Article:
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and killed some of his retinue, particularly two sons of 1210. Armoric of St. Lawrence, his nephews, and although De Courcy with his usual prowess seized a large wooden cross, and with this weapon killed thirteen of his assailants, yet the survivors overpowered, bound, and led him captive to De Lacy, who paid them, indeed, the reward of their treachery, but afterwards ordered them to be hanged. De Courcy was conveyed to England, and confined to the Tower *. The vigour and activity of Meilar Fitzhenry in the Proceed.

ings against southern expedition against De Burgo and his adhe. De Burgo. rents gave the English interest a firmer establishment in this part of Ireland, than it had abtained for some years; these successes were followed up by measures for adding splendor and consequence to the English government, by building a tower and palace in Dublin. Upon the vacancy of the primacy of Armagh, John had appointed one Tickhull an Englishman, to whom

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* There he remained unnoticed, until a champion of Philip king of France appeared at the court of John, and proposed to assert his master's claim to Normandy in single combat. De Courcy was recommended to meet the French champion, and after some indignant denials, at last accepted the challenge. When he entered the lists, the Frenchman, terrified at his stern aspect and gigantic size, declined the combat, and basely retired. De Courcy at the request of the two kings, who were present, gave a proof of his bodily strength, by cleaving at one blow a helmet, coat of mail, and stake, on which they were fastened. John gave bim bis liberty, restored him to his possessions, and in compliance with a singular request of De Courcy, granted to him and his heirs the privilege of standing covered in their first audience with the kings of England.

VOL. I.

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1210. the suffragans of that province, and the whole Irish

people objected. Afterwards with the countenance of the see of Rome, Eugene, an Irishman, a prelate of exem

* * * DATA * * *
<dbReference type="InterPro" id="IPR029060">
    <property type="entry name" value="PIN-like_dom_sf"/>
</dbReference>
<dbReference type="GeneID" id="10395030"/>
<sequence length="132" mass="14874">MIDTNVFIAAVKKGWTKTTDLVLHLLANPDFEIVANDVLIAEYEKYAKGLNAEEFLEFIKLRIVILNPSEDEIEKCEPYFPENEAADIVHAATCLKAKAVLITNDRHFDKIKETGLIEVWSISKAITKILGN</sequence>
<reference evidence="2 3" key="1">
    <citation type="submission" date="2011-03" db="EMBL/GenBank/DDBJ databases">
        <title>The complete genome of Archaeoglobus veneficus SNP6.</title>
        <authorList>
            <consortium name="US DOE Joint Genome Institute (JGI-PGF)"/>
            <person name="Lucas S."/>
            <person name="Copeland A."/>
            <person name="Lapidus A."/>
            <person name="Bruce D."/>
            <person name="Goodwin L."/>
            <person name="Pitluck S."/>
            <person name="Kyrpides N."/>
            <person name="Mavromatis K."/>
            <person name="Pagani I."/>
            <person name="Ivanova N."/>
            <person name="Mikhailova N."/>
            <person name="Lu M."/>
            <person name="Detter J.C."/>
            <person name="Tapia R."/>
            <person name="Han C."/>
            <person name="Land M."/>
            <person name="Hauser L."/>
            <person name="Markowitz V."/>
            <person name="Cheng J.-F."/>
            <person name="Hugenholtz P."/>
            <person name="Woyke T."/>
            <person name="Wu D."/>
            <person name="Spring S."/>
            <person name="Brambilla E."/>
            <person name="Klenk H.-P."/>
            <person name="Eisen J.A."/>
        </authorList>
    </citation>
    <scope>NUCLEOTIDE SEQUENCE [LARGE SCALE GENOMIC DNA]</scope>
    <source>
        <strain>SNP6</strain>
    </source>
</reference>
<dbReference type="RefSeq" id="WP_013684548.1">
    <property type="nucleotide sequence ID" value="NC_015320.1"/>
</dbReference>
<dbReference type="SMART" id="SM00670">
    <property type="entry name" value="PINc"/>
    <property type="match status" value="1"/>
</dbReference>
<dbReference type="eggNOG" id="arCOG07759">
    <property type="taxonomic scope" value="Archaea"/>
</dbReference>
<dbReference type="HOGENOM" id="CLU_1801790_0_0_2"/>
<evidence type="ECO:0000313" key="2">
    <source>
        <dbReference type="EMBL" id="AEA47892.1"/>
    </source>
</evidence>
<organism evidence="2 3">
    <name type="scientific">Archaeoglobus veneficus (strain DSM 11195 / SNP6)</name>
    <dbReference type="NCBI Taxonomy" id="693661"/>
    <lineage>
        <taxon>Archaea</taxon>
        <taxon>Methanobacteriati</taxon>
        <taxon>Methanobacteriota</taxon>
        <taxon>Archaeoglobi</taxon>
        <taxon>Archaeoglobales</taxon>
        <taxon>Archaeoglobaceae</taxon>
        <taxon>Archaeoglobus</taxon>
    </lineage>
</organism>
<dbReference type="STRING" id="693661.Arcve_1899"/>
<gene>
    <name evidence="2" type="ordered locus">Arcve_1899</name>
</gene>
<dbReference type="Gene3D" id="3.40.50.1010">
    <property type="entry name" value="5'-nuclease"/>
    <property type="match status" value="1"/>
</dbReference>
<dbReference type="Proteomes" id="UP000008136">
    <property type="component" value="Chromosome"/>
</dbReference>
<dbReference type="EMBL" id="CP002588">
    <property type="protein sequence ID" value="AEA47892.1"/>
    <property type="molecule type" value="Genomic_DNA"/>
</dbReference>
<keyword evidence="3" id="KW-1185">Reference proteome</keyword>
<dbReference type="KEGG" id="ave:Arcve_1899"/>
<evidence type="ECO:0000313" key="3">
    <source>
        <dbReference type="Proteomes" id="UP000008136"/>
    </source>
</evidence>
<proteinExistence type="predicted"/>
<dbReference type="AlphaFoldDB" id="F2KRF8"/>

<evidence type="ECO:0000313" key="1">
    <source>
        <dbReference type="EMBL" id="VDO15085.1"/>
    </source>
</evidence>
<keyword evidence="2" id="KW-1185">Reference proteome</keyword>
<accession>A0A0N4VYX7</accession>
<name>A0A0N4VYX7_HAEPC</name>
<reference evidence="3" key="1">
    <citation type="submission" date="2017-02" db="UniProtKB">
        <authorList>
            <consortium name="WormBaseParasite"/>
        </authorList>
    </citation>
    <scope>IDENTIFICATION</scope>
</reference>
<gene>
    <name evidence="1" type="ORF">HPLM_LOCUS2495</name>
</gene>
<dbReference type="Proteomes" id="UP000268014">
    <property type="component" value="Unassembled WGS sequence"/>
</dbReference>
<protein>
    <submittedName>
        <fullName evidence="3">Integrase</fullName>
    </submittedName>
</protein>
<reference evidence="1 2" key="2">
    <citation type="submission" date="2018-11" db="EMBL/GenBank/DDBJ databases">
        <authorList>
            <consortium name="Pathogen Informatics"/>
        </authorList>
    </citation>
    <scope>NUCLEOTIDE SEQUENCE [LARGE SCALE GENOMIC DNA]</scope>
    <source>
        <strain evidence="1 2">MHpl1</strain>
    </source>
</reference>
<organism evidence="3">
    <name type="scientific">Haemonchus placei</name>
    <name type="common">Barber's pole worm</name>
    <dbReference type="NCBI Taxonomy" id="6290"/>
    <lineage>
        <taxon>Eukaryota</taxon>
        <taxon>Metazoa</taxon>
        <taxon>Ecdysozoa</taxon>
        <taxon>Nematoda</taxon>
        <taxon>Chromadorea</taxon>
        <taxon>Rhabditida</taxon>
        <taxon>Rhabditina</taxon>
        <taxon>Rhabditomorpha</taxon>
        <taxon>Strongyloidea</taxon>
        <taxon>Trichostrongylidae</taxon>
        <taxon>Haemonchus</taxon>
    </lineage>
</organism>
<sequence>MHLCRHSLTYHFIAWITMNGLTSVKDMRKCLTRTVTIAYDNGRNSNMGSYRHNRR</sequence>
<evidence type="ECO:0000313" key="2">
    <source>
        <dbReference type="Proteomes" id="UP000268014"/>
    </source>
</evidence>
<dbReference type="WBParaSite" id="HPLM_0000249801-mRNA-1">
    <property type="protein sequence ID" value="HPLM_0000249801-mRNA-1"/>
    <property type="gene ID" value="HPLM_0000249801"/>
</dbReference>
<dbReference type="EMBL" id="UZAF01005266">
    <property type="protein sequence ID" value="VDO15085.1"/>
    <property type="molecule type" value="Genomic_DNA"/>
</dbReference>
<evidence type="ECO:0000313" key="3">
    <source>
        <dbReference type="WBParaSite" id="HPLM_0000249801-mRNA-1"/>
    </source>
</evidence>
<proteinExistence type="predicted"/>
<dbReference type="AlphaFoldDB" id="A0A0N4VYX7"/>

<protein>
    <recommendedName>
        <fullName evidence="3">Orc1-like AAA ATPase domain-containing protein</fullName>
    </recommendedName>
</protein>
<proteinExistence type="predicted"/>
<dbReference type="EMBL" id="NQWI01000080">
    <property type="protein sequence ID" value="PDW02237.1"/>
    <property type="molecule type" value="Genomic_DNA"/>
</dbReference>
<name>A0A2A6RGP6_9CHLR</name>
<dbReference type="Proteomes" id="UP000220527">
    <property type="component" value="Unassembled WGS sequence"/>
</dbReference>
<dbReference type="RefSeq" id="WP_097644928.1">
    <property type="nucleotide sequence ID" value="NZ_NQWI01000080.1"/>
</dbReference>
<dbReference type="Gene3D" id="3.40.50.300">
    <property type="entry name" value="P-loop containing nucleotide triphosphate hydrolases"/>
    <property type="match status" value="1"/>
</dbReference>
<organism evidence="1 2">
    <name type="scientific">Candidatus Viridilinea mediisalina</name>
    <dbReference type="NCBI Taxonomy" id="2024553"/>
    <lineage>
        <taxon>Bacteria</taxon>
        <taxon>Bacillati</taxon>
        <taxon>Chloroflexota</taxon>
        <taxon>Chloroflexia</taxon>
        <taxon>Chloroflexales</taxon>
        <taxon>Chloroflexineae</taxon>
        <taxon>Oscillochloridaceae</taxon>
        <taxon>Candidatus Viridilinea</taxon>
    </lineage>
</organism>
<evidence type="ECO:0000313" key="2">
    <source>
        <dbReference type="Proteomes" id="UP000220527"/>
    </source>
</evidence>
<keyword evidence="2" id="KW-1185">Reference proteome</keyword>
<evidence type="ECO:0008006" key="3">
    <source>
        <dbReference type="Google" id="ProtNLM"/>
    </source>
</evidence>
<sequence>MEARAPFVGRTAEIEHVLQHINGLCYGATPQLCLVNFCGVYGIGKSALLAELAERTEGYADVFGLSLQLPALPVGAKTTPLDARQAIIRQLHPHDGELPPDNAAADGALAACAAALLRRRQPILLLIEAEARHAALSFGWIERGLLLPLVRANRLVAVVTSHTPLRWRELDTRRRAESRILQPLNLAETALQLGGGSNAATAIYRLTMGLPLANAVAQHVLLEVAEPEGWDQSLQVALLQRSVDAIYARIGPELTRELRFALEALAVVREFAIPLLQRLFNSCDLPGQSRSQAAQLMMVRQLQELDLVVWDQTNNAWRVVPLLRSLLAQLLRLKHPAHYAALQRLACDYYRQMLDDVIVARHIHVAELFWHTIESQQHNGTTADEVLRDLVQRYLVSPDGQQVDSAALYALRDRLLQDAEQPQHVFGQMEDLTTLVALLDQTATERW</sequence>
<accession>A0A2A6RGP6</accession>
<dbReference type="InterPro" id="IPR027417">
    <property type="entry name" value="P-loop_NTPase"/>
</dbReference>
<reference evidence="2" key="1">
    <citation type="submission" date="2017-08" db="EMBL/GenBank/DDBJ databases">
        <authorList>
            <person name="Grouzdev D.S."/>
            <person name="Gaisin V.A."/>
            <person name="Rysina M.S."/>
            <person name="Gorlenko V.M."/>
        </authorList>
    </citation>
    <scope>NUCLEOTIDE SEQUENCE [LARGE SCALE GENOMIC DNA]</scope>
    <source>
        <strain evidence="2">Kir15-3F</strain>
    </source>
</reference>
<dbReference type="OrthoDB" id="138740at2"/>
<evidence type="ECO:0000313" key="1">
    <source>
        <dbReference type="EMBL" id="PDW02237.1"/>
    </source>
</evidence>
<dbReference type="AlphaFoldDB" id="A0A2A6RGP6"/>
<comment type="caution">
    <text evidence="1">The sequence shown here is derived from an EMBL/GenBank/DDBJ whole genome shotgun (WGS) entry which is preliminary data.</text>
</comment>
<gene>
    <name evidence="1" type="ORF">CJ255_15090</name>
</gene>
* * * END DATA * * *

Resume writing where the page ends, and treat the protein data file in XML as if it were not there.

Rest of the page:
plary virtue, was promoted in his place to that see. John fearful John, having been on that occasion threatened with munication. excommunication, and fearing a consequent conspira

cy of the Irish chieftains, demanded of several noble. men their sons as hostages, and amongst others the son of William de Braosa, lord of Brecknock, a grantee of a large tract of land in Thomond. His lady answered, with indiscreet severity, that her children never should be intrusted to the man, who had murdered his own nephew. Vengeance was instantly denounced against William: and John was not ashamed to assign the necessity of reducing and punishing this lord and his adherents, as the reason for his expedition into Ireland, where he arrived in June

1210. Sohna lands Soon after his landing, more than 20 dynasts attend

ed to do him homage. The English Barons, Hugh and Walter de Lacy, conscious of their misconduct, retired to France, whither William de Braosa also fled, leaving his wife and children still concealed in Ireland*. Cathal king of Connaught, agreeably to his former stipulations, and O’Nial, prince of Tir Owen, who had long proved a formidable enemy to De Courcy, and had lately been reinstated in his territory, also attended the King; and their submission was accepted.

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* They afterwards fled to Scotland, where they were taken by an agent of John, and committed to Bristol goal, where they pe. rished from want and hardship.

John went over with several men of learning in 1212. his retinue, by whose council and assistance, a regular John framed code and charter of English laws was drawn up and .com for me deposited in the exchequer of Dublin, under the King's land. seal, for the common benefit of the land (as the public records express it). And for the regular and ef. fectual execution of these laws, beside the establishment of the King's courts of judicature in Dublin, John caused a new division of the King's lands into counties, where sheriffs and other officers were ape pointed. The twelve counties then established, viz. Dublin, Meath, Kildare, Argial, now called Louth, Katherlagh, Kilkenny, Wexford, Waterford, Cork, Kerry, Limerick, and Tipperary, mark the extent of the English territory as confined to a part of Leinster and Munster, and to those parts of Meath and Ar. gial, which lie in the province of Ulster. This division justifies the Irish annalists in stating, that the chiefs in the remoter districts of Ulster had not given John the dominion of their lands.